Saturday, October 29, 2011

Caught on camera: Shocking abuse at California boot camp under 'sergeant' who 'posed as police officer to kidnap children'

Blog author note:
Where in the world was CPS?! This is totally sick!

By Paul Bentley

Shocking videos have emerged showing horrific abuse suffered by children at a boot camp in California, under a 'sergeant' who has since been arrested for posing as a police officer to kidnap a minor.
Kelvin 'Sergeant Mac' McFarland was arrested in May after he allegedly kidnapped a 14-year-old schoolgirl while pretending to be a police officer, before demanding money from her parents in exchange for her return.

Videos which have been leaked since his arrest appear to show instructors at his 'boot camp' abusing children - intimidating them by screaming abuse inches from their faces before heckling them as they vomit due to exhaustion.

In one of the videos a young boy starts to collapse after lugging around a car tire.

He is then set upon by a team on instructors, screaming abuse centimetres from his face.
One raises his arm at one moment before the boy starts retching and collapses to the ground.
In another video a group of teens appear to be forced to drink large bottles of water in one gulp.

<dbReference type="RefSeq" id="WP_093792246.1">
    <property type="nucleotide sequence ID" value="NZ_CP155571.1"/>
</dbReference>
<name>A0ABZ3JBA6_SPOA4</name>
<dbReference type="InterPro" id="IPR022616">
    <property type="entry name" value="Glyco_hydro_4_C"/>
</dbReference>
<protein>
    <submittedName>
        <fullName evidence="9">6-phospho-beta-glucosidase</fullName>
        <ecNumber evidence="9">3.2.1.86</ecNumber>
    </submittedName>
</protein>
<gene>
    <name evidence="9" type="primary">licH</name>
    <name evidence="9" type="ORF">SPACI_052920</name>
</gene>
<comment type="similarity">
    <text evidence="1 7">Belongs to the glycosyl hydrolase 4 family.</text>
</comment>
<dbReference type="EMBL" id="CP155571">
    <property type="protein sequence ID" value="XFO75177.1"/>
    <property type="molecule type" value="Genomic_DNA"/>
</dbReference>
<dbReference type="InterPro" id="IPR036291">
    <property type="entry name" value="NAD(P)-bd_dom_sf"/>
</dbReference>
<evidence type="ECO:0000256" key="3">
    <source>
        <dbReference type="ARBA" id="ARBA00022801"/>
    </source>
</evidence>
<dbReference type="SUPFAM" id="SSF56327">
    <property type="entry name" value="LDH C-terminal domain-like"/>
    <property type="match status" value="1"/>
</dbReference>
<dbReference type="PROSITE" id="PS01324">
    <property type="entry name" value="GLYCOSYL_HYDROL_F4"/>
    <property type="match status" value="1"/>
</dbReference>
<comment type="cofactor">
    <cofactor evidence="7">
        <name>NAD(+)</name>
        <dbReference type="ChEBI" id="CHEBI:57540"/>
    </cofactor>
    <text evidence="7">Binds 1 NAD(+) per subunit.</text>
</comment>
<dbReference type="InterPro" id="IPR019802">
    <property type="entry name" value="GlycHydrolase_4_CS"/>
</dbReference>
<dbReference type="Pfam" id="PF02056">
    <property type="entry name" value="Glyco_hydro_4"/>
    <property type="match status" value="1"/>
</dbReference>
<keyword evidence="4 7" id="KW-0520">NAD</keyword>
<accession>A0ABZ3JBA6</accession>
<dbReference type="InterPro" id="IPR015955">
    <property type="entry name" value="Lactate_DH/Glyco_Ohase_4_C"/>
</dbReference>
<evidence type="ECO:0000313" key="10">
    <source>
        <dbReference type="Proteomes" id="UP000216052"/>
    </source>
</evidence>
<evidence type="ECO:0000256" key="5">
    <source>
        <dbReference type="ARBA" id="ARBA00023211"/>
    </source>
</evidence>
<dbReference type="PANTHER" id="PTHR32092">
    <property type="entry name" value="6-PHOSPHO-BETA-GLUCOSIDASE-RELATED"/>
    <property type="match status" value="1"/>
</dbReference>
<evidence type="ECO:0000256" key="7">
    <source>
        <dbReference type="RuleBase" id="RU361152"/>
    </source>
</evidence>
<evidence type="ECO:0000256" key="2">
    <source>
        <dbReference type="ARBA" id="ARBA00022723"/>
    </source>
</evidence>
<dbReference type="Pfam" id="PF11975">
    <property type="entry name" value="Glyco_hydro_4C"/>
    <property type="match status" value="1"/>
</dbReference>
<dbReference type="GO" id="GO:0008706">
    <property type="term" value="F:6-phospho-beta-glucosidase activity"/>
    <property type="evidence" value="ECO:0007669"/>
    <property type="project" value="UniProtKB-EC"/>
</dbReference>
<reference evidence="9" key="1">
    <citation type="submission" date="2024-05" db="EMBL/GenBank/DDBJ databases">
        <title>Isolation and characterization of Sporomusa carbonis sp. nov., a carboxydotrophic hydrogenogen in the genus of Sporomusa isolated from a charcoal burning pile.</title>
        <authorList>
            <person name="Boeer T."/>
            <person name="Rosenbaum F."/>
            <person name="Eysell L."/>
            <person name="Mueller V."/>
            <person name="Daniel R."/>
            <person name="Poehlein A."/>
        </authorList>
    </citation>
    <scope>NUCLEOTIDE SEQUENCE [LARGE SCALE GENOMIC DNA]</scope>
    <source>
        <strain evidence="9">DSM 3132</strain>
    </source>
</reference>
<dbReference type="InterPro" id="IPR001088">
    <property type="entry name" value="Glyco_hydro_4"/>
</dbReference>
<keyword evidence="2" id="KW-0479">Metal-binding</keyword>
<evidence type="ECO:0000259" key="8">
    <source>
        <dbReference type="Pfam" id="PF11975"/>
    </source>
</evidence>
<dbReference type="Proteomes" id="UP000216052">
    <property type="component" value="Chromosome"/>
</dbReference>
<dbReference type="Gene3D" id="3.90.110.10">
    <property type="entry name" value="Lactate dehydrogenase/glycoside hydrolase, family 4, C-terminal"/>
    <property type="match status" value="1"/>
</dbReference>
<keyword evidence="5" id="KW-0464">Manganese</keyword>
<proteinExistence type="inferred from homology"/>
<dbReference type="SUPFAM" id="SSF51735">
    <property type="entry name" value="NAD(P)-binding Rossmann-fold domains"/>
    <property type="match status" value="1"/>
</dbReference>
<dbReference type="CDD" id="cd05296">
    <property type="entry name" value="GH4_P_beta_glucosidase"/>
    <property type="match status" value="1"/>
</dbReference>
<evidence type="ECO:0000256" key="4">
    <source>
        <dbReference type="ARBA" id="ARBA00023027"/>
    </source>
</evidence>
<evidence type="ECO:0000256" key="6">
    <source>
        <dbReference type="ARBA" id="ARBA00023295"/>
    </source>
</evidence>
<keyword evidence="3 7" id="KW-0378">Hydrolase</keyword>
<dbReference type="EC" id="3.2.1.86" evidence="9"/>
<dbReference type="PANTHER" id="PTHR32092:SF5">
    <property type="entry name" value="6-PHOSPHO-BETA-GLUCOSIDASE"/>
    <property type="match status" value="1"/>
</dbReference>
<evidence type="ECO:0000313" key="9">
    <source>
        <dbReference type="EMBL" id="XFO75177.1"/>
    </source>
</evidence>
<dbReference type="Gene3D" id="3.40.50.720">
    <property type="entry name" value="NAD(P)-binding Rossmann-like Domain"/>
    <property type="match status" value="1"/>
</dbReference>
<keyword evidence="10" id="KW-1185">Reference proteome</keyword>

One by one they vomit on the floor as the instructors continue to shout at them to carry on drinking.
Camera phones can be seen thrust into the children's faces as they keel over.

The videos, obtained by the Pasadena Star-News, come after Kelvin McFarland was arrested on May 27 under charges of 'kidnapping, child abuse, false imprisonment, extortion and unlawful use of a badge'.
According to officials, he posed as a police officer and handcuffed a 14-year-old girl who was playing truant from school.

He is then alleged to have held her captive while demanding money from her parents to fund his boot camp.

Some of McFarland's clients have, however, come to his defence since the release of the videos, saying his boot camp programme changed their children's lives for the better.

McFarland served in the military before leaving to set up the Family First Growth Camp in Pasadena.


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